“It’s a human tendency to want to have pleasure and want to avoid pain or discomfort,” says Sarah Bowen.
But the University of Washington researcher adds that we’re often unaware of this tendency. We might reach for our cell phone to escape boredom or for food to escape stress, without knowing that these are coping strategies.
According to Bowen, substance abuse is another example of that too-human automatic drive to move toward pleasure and away from pain—one that affects an estimated 24 million Americans, according to the National Survey on Drug Use and Health.
Traditional treatment for substance abuse often focuses on avoiding or controlling triggers that result in negative emotion or craving. While research has shown that this approach can help, substance abuse relapse remains a problem: about half of those who seek treatment are using again within a year.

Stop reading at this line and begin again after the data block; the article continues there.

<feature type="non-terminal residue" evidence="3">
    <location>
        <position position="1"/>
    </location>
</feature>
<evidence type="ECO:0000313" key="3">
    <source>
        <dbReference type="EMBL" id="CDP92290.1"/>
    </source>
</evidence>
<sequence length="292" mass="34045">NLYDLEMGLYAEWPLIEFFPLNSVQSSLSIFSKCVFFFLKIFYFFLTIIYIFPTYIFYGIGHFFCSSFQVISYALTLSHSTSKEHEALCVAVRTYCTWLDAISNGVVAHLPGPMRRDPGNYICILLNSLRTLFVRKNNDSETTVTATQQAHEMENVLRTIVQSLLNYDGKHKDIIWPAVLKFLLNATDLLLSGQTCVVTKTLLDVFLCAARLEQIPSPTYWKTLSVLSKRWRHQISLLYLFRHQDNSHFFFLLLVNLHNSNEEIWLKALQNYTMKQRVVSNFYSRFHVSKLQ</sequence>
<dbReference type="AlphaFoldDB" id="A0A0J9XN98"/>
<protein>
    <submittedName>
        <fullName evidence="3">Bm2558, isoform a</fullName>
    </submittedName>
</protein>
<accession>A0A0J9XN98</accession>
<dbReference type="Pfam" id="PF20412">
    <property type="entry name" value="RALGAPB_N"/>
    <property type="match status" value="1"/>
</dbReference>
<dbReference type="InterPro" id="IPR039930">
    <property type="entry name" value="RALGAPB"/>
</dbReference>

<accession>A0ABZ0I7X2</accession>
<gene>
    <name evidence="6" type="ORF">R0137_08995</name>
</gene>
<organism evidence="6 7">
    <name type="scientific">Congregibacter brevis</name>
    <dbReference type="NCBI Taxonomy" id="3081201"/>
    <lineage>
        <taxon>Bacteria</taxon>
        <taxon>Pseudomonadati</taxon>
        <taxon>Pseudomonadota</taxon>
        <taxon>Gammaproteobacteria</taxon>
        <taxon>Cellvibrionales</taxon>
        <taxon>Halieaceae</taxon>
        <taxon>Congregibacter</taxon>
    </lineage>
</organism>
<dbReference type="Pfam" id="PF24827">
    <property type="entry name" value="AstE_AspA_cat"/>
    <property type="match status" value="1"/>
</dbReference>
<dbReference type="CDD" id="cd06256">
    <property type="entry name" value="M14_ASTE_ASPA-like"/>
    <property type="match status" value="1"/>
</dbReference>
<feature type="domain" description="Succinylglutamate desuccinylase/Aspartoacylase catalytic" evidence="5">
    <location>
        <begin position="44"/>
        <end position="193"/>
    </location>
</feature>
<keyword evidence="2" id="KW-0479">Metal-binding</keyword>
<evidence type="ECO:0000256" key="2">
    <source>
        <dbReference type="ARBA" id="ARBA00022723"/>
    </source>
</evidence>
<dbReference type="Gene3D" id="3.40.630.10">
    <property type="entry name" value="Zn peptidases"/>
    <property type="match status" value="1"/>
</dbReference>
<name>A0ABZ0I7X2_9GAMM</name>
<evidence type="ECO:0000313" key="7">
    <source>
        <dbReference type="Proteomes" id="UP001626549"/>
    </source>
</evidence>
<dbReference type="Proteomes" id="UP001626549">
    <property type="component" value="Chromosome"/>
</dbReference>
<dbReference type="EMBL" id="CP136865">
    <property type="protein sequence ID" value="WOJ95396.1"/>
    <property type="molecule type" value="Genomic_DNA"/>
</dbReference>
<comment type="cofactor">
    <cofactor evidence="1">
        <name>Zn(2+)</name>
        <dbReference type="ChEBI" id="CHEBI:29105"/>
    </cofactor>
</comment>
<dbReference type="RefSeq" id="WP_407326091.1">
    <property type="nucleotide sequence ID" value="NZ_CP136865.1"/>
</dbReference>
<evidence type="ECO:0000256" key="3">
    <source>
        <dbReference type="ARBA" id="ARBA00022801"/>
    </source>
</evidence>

Bowen has spent much of her career studying another approach: mindfulness, which involves cultivating moment-to-moment, nonjudgmental awareness of thoughts, feelings, and surroundings. She and her colleagues have developed a program called Mindfulness-Based Relapse Prevention (MBRP), which combines practices like sitting meditation with standard relapse prevention skills, such as identifying events that trigger relapse. Rather than fighting or…